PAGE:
The prospects of the Liberal Party’s senatorial ticket to make a 12-0 sweep in the May 13 midterm elections further dimmed yesterday after its three front-running candidates were warned to show up at the opposition United Nationalist Alliance campaign rallies, or be expelled from the UNA ticket.
The three candidates who were warned—Senators Loren Legarda and Francis Escudero, and Grace Poe—are running on the UNA ticket and as guest candidates of the administration’s Team PNoy. Because Legarda and Escudero, who are not Liberal Party members, rank first and second, respectively, in the latest survey of Pulse Asia, the administration team expects them to win two sure seats for its ticket, in addition to five of its candidates who are predicted to win. The survey showed that both tickets were locked, with five members polling among the top 12 in the winning circle, aside from their common two candidates (Legarda and Escudero.)
As Election Day approaches, this delicate balance appears precarious. And the prospects of the administration ticket winning 12-0 become more uncertain each day.
After the proclamation of the Liberal Party ticket at Plaza Miranda on Tuesday, Vice President.
Jejomar Binay, warned the common candidates that they would be expelled from the UNA if they failed to show up and speak at its future rallies. On that day, Escudero and Legarda joined the Liberal Party rally at Plaza Miranda. Escudero even wore the party’s signature yellow color.
According to the LP campaign manager, Sen. Franklin Drilon, Escudero and Legarda were handpicked by President Aquino as for his “daang matuwid” (good governance). He claimed that the three common candidates were merely adopted by the UNA. This ambiguous arrangement in which guest candidates straddle two horses put the common candidates on the spot over their ideological position, or where their political loyalties lie. Are they administration fifth columns in the opposition camp? The President has called for a definition in terms of policies between the administration and the opposition, but the campaign is not clarifying this muddled issue. To put it bluntly, what does Team PNoy stand for? What does the opposition team stand for? Or is the UNA an extension of a single-party rule, which is the declared objective of the Liberal Party when it seeks a 12-0 result in the elections?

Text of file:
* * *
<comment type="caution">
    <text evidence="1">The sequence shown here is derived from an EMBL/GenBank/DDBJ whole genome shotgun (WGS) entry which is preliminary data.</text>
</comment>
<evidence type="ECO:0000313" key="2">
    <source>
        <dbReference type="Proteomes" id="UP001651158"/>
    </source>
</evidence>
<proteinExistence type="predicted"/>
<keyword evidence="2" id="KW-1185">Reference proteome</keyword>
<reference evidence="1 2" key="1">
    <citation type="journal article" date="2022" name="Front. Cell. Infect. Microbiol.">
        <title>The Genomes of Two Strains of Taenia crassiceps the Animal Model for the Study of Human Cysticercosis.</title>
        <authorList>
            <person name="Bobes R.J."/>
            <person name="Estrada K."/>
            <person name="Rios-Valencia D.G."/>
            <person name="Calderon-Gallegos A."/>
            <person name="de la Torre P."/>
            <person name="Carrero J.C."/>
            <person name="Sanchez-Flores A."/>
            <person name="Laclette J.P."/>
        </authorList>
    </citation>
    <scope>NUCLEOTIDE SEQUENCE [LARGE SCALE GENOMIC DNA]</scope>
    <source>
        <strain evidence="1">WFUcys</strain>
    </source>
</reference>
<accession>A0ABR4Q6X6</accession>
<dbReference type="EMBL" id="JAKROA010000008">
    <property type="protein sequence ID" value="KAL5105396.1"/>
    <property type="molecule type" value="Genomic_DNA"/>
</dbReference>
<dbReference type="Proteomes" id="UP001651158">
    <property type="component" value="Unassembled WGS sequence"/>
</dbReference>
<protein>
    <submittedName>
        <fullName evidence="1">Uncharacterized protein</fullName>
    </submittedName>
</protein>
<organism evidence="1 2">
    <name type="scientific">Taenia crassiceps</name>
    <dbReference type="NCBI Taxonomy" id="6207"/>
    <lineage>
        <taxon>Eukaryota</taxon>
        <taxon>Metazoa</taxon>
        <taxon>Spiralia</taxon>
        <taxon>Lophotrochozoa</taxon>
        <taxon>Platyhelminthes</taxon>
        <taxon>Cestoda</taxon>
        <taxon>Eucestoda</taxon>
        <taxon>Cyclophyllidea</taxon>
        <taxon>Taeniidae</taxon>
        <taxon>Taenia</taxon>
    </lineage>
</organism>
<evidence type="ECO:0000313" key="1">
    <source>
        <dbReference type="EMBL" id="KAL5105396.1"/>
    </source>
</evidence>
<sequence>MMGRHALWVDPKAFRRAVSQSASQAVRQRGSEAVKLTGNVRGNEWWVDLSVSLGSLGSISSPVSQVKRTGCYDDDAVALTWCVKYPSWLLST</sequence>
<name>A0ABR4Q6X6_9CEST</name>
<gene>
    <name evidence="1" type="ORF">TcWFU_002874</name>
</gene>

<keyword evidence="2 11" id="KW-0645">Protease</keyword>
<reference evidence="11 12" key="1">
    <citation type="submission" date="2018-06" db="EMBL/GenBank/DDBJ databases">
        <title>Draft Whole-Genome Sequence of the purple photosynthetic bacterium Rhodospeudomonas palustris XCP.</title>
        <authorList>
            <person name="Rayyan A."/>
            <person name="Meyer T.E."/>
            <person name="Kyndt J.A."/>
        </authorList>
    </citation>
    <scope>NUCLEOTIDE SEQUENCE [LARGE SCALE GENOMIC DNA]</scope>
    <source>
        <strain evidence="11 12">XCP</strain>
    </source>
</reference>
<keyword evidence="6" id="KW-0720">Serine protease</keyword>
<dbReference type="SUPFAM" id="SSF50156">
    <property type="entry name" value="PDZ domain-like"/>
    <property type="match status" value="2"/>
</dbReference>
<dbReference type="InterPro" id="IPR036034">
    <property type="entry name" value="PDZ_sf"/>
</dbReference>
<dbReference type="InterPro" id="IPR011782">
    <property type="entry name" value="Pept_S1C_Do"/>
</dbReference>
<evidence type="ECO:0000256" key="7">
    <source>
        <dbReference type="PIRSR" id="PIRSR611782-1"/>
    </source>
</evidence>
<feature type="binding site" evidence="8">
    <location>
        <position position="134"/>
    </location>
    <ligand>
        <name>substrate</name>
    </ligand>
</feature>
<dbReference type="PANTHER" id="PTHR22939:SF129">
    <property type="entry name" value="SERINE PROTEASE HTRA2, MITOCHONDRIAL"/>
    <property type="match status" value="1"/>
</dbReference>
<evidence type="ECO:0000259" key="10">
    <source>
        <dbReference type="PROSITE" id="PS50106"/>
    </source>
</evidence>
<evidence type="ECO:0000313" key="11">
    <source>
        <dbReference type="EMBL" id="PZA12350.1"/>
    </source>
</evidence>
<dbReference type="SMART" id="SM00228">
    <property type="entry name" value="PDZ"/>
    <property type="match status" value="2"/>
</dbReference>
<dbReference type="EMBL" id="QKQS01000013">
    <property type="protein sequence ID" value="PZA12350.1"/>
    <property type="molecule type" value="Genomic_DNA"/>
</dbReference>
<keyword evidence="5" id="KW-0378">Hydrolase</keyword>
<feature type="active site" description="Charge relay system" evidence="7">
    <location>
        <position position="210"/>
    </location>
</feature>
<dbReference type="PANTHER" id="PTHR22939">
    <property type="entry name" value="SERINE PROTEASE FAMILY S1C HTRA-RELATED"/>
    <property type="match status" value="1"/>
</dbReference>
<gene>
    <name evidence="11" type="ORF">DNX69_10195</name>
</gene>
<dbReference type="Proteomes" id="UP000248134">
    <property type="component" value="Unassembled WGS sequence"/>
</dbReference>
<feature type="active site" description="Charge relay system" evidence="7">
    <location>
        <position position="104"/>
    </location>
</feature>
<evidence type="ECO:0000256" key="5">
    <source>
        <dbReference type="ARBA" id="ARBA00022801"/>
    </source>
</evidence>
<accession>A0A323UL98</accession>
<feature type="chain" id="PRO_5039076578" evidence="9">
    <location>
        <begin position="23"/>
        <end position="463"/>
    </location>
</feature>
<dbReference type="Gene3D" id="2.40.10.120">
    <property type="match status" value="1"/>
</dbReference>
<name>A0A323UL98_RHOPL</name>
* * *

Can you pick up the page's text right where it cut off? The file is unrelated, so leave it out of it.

In working for this objective, the Liberal Party is actually throwing our political system back to the days of single-party monopoly of power by the Kilusang Bagong Lipunan (KBL), which was installed by the Ferdinand Marcos dictatorship. This is the direction to which the Liberal Party —under the Benigno Aquino III Guided Democracy—is driving our political system. It is working to wipe out any semblance of an opposition party by seeking to make the opposition senatorial candidates as subservient members of the next Senate.
What do Escudero, Legarda, and other candidates of the UNA who claim to be in the opposition think about this grand cooptation scheme foisted by the LP, which is not even holding the majority of seats in Congress? The LP is the smallest party in the Senate, with fewer than five seats. And yet it is the nucleus of and the driving force behind this effort to establish a one-party rule under Mr. Aquino’s new “straight path” democracy, where dissenting voices have no space to contradict the projects and policy priorities of the administration. Are the candidates who like to call themselves members of the opposition willing to be part of this conspiracy to subvert the independence of the Senate with a 12-0 sweep by the Liberal Party? The administration claims that it seeks a Senate that will not undermine its projects and programs and will continue its so-called accomplishment of raising economic growth to 6.6 percent in 2012.
Are the people happy with the results of the political and economic reforms of this “daang matuwid” administration in the past two and a half years? It does not show. First, the surveys show that voters are disposed to vote enough opposition people into the Senate to frustrate a complete administration party takeover. The Pulse Asia survey of January came as a shock to a complacent administration. It showed that the trust and approval ratings of President Aquino and Vice President Binay dropped significantly; their scores showed two-digit declines from their previous ratings.
The President scored a 66-percent approval rating, but more important to note is that he scored a 12-point drop in his November rating of 78 percent, as the proportion of those undecided about his performance grew by 12 points from 16 to 28 percent. His approval rating dropped across all areas and classes.
Among the key developments at the time the survey was conducted—which may account for the plunge—were the controversy over the use by Senate President Juan Ponce Enrile of the chamber’s savings as Christmas gifts to a number of senators; the investigation into the killing of 13 people in Atimonan, Quezon; and the increasing incidence of criminality, like jewelry-store robberies in shopping malls in Metro Manila, indicating a breakdown of law and order and creating uncertainty among the population in the capacity of the government to take control of lawlessness.
This decline took place despite the high-powered hype of the 2012 economic growth. This growth also came under heavy criticism from independent economists that it had not created enough jobs to alleviate poverty.